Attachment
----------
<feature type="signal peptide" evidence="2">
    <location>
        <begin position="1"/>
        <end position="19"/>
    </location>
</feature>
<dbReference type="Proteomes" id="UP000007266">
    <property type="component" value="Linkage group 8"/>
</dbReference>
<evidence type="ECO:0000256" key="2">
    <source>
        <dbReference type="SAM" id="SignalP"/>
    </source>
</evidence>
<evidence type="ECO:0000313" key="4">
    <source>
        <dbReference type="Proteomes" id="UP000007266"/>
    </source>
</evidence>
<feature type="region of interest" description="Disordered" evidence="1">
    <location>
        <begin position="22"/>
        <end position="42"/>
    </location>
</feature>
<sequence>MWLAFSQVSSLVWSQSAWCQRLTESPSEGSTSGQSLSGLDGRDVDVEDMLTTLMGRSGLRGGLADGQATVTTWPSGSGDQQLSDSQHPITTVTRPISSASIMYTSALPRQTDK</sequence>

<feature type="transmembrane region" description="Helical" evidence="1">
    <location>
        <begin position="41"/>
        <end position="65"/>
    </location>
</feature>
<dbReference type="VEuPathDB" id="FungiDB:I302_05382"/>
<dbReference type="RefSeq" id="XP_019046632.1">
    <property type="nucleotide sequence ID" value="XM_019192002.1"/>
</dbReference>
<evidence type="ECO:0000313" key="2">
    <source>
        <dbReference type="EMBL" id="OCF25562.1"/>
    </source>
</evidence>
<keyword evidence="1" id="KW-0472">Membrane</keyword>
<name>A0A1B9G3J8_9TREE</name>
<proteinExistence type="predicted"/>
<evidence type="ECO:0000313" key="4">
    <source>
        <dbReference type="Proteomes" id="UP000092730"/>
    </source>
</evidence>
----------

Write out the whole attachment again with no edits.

<feature type="signal peptide" evidence="2">
    <location>
        <begin position="1"/>
        <end position="19"/>
    </location>
</feature>
<dbReference type="Proteomes" id="UP000007266">
    <property type="component" value="Linkage group 8"/>
</dbReference>
<evidence type="ECO:0000256" key="2">
    <source>
        <dbReference type="SAM" id="SignalP"/>
    </source>
</evidence>
<evidence type="ECO:0000313" key="4">
    <source>
        <dbReference type="Proteomes" id="UP000007266"/>
    </source>
</evidence>
<feature type="region of interest" description="Disordered" evidence="1">
    <location>
        <begin position="22"/>
        <end position="42"/>
    </location>
</feature>
<sequence>MWLAFSQVSSLVWSQSAWCQRLTESPSEGSTSGQSLSGLDGRDVDVEDMLTTLMGRSGLRGGLADGQATVTTWPSGSGDQQLSDSQHPITTVTRPISSASIMYTSALPRQTDK</sequence>

<feature type="transmembrane region" description="Helical" evidence="1">
    <location>
        <begin position="41"/>
        <end position="65"/>
    </location>
</feature>
<dbReference type="VEuPathDB" id="FungiDB:I302_05382"/>
<dbReference type="RefSeq" id="XP_019046632.1">
    <property type="nucleotide sequence ID" value="XM_019192002.1"/>
</dbReference>
<evidence type="ECO:0000313" key="2">
    <source>
        <dbReference type="EMBL" id="OCF25562.1"/>
    </source>
</evidence>
<keyword evidence="1" id="KW-0472">Membrane</keyword>
<name>A0A1B9G3J8_9TREE</name>
<proteinExistence type="predicted"/>
<evidence type="ECO:0000313" key="4">
    <source>
        <dbReference type="Proteomes" id="UP000092730"/>
    </source>
</evidence>